I left last week in a strange place. By Sunday I was feeling sad that so many people seem unable or unwilling find a way to change their minds and look within themselves for a way to compassion, respect and outright love for their neighbors regardless of politics, race, religion or other differences. I believe that forgiveness and redemption are possible, however remote they may seem at any given moment.
I also felt a strand of hope that good will prevail over evil, the classic battles of history and mankind, that justice will win out over injustice. In the words of MLK, Jr., ones that I used in a previous post, January 7,”Injustice anywhere is a threat to justice everywhere. We are caught in an inescapable network of mutuality, tied in a single garment of destiny. Whatever affects one directly, affects all indirectly.” From “Letters from a Birmingham Jail”. His other quote that resonates very well, along with his life, is that “the arc of the moral universe is long, but it bends toward justice.”
Whether we like it or not, we are all in this together, and either we find ways to live in peace and harmony or we will continue to be at such odds with one another that there will be little progress forward. Sometimes it seems we are stuck and the music of disharmony keeps repeating and repeating. We cannot merely change the music, we must consider the origins of the music and learn more of why we are here, at another inflection point in our history.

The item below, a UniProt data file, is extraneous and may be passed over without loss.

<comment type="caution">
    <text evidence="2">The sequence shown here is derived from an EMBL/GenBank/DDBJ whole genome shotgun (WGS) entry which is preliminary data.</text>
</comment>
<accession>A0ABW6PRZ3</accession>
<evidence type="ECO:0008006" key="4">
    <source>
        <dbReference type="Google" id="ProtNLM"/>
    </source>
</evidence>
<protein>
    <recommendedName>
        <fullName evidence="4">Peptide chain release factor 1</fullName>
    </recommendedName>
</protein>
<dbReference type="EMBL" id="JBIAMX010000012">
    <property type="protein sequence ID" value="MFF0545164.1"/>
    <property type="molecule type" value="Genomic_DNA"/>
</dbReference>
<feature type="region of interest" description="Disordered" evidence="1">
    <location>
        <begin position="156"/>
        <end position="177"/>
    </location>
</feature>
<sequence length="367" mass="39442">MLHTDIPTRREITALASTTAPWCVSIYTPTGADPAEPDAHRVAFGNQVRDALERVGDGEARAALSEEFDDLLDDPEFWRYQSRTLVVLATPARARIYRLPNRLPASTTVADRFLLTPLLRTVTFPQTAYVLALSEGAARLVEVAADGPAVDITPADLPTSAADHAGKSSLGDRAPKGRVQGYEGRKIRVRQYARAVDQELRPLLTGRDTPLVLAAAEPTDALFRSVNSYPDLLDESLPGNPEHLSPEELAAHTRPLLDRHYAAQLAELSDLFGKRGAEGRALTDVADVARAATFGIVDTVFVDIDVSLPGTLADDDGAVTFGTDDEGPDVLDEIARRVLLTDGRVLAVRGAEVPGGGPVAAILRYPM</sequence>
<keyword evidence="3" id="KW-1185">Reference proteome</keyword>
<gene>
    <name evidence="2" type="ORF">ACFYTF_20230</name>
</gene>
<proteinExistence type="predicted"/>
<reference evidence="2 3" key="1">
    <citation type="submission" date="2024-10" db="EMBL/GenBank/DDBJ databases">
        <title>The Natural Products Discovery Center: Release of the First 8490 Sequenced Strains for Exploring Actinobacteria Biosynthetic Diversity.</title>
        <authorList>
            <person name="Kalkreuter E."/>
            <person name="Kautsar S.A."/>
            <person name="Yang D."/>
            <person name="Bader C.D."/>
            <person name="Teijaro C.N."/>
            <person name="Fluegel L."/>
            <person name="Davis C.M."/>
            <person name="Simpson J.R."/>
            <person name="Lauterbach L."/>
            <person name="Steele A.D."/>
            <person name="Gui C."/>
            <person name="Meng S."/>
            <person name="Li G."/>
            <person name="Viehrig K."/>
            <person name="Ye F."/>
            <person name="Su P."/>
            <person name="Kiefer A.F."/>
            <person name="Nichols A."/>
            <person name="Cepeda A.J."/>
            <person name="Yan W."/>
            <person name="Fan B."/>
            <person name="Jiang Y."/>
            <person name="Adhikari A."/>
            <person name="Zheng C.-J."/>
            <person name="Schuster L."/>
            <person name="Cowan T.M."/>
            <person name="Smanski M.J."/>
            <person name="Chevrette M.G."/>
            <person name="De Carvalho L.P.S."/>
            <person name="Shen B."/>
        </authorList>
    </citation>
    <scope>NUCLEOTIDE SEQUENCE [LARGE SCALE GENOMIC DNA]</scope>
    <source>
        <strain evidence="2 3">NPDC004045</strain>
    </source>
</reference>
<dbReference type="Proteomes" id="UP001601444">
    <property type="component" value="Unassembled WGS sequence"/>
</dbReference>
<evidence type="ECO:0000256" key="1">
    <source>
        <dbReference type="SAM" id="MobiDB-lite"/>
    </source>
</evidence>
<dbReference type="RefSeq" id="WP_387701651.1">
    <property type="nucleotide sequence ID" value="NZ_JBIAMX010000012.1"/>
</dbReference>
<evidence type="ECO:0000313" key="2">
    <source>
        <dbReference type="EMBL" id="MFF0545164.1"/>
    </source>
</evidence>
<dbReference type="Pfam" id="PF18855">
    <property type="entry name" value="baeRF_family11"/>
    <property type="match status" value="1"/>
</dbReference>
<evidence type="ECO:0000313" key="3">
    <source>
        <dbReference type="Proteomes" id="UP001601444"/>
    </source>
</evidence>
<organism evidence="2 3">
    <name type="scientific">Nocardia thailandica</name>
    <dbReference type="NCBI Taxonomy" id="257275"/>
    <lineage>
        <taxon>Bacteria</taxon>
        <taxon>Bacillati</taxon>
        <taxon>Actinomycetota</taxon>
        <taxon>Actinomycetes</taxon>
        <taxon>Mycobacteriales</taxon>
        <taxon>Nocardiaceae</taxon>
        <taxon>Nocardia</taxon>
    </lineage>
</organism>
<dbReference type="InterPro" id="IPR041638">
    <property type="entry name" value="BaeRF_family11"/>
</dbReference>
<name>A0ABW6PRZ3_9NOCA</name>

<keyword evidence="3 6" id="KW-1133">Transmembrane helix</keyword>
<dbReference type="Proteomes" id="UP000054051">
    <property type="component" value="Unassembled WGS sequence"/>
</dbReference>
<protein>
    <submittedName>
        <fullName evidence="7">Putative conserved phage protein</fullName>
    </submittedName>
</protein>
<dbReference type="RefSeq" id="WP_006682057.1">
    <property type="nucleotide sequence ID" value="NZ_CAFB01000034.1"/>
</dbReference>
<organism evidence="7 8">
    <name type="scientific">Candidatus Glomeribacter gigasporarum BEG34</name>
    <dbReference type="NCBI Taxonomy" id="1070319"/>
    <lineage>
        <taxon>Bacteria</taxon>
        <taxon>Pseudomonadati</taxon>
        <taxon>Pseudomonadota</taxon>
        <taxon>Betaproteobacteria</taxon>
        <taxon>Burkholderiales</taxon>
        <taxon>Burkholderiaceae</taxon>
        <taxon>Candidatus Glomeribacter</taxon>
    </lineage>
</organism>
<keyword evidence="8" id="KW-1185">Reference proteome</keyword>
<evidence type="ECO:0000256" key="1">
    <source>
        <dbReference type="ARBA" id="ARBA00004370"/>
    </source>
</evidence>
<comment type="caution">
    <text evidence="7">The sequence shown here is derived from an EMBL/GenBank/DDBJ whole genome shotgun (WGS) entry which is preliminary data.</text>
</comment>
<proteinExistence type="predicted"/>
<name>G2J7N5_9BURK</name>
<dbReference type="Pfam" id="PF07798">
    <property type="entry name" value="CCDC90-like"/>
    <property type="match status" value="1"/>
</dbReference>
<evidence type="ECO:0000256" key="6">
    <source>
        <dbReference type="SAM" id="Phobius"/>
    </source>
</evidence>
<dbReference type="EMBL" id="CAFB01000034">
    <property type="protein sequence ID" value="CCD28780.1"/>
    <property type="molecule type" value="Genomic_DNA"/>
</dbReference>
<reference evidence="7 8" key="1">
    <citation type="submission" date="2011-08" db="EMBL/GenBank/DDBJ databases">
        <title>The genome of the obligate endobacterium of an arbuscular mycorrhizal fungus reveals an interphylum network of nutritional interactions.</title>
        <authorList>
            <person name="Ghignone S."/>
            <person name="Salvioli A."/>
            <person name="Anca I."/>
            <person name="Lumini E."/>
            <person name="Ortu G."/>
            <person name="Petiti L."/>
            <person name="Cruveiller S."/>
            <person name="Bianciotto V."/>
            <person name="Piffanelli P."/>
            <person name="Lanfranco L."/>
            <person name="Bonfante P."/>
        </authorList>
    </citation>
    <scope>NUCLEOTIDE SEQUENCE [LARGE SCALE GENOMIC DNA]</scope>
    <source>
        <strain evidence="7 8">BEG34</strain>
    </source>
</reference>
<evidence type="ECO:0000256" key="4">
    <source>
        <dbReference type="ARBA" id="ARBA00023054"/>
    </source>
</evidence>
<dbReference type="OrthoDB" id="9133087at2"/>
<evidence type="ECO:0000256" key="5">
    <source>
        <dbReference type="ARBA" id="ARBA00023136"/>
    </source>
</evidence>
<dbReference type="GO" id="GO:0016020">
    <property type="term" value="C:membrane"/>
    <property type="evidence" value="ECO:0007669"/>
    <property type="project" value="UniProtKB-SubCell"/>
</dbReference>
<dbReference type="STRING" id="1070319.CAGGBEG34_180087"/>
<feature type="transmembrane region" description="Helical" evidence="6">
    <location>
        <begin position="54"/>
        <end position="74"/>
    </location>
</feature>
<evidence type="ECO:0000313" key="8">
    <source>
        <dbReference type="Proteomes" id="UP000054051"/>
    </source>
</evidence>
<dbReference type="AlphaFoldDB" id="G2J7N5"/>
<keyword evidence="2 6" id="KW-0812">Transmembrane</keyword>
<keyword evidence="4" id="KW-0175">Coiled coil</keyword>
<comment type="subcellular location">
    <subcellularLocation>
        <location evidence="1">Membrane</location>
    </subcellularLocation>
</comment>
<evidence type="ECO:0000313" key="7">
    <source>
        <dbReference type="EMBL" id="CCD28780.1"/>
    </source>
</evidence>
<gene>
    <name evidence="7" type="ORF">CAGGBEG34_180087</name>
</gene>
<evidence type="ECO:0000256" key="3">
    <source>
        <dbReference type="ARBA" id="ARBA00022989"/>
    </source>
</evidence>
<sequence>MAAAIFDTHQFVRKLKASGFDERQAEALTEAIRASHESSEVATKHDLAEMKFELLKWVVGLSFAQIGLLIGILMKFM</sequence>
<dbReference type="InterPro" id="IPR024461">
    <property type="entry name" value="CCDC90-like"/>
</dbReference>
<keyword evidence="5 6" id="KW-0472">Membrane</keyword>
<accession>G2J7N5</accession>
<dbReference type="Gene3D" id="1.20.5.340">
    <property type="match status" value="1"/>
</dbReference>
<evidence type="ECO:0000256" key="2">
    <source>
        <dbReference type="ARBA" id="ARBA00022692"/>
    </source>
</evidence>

At other times, in contrast to the hate, violence and disregard for human life, we see compelling examples of compassion, especially among our first responders and neighbors of good will. People helping others whether by providing personal care, food, shelter and housing or extending a hand of friendship and understanding. These actions, based on the knowledge of our common humanity, can make a positive difference to both those who give and those who receive. The message here is about healing, not only from pain and suffering, but healing our brokenness as a culture and a society that I believe, based on past experience, knows how to be and do better.
When one makes a choice to act on beliefs and values, it would help if we would hold those up against the yardstick of what is humane. When one chooses what appears to be heartless and self-destructive, we have seen the results, both historically as well as currently. The “I don’t care” attitude may be like that other virus that has spread disease and destruction to many of our brothers and sisters, and neighbors. The answers to who is my brother or sister or neighbor can be found in many places including scriptural references in the Judaeo-Christian literature.
My hope is that there are more people of good will who see this opportunity to speak up, step up and take actions that are positive, constructive and redemptive. “If not now, when? If not you, who?”
― Hillel the Elder